A Documentary a Day III: The War of 1812

(Ed: Scoring system explained here)

The War of 1812 (History Channel, 2004) **
Save yourself the time. Watch PBS instead.

If you love Baltimore, New Orleans and Washington D.C. and hate Tecumseh, Decatur, Macdonough, and Perry, then watch this film. If you think America chased off the British with two battles, then watch this film. If you think it’s important to dwell on the British raping and burning the Chesapeake coast while giving one sentence to America doing the same in Canada, then watch this film. If you think an English admiral with an axe to grind is “obsessive” while an American general with the same is just “looking for payback,” then watch this film. If you want re-enacting and computer graphics, then watch this film. If you want to learn something, watch PBS’s The War of 1812 instead.

The War of 1812 (PBS, 2011) ****
I typed the above review without ever having seen PBS’ The War of 1812. Thankfully, it was as good as I expected. Where the History Channel went focused on two battles and a handful of men, PBS tried to tell the entire story, incorporating American, British, Canadian, and Native-American History together in a fascinating examination of this weird, small, forgotten stalemate.

The most interesting part of the program is their examination of the historiography of the war. The War of 1812 looks at the myths that grew from the war and how every nation involved seemed to perceive the conflict differently. Americans, British, and Canadians all have reasons to claim victory, even if the result of the war was 4,000 KIA and a return to the status quo. The only thing everyone seems to agree upon is that Native-Americans were the primary losers. Following Tecumseh’s death, tribal nations lost massive tracts of land and would never again come together to stop America’s expansion westward.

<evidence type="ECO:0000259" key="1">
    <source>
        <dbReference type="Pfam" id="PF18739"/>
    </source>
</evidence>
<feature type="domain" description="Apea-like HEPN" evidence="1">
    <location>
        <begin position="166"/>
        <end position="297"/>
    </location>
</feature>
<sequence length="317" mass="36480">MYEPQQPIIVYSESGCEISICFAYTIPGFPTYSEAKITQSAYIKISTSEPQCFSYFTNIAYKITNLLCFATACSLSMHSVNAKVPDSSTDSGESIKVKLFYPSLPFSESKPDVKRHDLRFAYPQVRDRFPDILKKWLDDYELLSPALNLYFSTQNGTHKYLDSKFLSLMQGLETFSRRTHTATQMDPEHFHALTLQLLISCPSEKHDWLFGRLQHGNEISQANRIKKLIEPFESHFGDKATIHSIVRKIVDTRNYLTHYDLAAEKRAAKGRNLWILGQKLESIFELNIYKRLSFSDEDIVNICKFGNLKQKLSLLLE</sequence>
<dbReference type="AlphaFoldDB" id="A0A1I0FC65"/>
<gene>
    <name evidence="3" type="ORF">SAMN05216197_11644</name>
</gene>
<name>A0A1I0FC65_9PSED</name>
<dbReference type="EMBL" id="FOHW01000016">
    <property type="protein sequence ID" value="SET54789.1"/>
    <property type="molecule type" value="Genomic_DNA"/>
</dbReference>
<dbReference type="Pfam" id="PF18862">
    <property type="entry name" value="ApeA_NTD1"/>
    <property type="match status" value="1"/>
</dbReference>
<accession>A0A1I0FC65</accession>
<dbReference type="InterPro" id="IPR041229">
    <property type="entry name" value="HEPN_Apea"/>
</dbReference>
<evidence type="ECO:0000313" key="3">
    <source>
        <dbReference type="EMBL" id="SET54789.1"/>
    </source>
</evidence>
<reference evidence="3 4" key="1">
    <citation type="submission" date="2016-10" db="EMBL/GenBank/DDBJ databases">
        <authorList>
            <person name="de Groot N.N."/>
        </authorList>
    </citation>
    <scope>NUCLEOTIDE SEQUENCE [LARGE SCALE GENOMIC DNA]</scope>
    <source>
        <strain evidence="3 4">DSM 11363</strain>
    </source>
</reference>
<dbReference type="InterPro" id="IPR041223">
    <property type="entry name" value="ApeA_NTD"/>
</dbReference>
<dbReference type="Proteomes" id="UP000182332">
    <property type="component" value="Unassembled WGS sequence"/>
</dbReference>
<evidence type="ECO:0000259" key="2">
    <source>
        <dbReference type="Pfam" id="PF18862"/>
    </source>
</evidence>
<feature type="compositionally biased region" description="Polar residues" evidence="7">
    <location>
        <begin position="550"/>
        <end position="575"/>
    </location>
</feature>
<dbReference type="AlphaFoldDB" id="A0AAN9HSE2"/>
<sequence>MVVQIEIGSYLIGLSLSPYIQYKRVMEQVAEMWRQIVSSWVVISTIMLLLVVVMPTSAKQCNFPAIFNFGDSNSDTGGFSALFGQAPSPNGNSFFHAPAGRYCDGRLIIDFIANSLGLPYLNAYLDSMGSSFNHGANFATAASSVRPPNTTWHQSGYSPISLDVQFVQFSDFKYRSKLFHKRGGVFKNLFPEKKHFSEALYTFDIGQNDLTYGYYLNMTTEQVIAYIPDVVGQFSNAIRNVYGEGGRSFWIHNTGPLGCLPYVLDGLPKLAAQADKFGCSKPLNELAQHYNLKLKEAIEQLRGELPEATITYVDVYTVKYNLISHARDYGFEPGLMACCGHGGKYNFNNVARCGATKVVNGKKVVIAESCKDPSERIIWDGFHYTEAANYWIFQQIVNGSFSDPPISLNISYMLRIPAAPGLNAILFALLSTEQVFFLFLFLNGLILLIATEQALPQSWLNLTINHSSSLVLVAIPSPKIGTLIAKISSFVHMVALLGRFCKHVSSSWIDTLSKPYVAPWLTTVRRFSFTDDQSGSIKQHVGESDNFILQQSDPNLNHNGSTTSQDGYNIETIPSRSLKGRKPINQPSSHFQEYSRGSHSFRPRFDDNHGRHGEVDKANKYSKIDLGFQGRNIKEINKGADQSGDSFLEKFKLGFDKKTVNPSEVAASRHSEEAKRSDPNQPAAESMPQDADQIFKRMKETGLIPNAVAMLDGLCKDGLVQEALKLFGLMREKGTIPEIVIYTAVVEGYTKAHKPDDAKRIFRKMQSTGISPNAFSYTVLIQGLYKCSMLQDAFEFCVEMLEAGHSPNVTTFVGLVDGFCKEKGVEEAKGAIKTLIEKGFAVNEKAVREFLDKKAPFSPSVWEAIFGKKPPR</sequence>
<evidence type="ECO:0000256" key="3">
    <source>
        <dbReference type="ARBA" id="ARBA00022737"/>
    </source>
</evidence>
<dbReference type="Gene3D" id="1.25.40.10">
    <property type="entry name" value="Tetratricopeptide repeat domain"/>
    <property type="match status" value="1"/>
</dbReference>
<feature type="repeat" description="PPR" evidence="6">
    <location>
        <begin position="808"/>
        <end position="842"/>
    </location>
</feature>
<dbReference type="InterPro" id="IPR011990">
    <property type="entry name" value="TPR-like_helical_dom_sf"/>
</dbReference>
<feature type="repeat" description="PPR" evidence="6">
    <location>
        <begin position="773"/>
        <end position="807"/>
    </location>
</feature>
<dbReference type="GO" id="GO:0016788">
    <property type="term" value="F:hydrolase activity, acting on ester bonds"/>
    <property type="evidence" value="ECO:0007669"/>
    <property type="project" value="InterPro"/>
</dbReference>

A Documentary a Day II: The American Revolution

(Ed: Scoring system explained here)

The American Revolution (History Channel, 2006) ****
The History Channel’s thirteen-part (Get it? Thirteen?) documentary series on the American Revolution is a triumph of historical storytelling. It’s a staggeringly complex, yet imminently watchable, retelling of the American struggle for self-determination and independence.

The American Revolution is organized very effectively. It does a marvelous job separating the wheat from the chaff, discussing only the most important events and concepts. Every episode focuses on a major arc or idea, usually blending political, social, and military history together to form a coherent central narrative.

The series goes far beyond the simplistic treatment that pervades discussion of our nation’s founding. Concepts are explored in depth and stories are told from multiple perspectives. Women and minorities are seamlessly included. The British are humanized. It’s not just good television; it’s good history.

That’s not to say the series is perfect. Continue reading

A Documentary a Day I: 1968

(Ed: Scoring explained here)

Citizen King (PBS, 2005) ****
The United States of America has never had a stronger, clearer moral voice than Martin Luther King Jr. and probably never will. Citizen King focuses on MLK during the critical years of 1963-1968, beginning with King’s arrest in Birmingham, continuing through successes in Birmingham and Selma, failures in Albany, Georgia and Chicago, and shifting focuses on poverty and the Vietnam War, before ending with his assassination in Memphis.

MLK’s flaws are not given much attention in Citizen King. His plagiarism is not mentioned due to the time period covered and his infidelity is only mentioned in passing. However, it only seems right when these failures pale in comparison as they do to MLK’s accomplishments.

1968 with Tom Brokaw (History Channel, 2008) *
I’m not sure whether this documentary totally missed the mark or if it just put the mark in the wrong place. Continue reading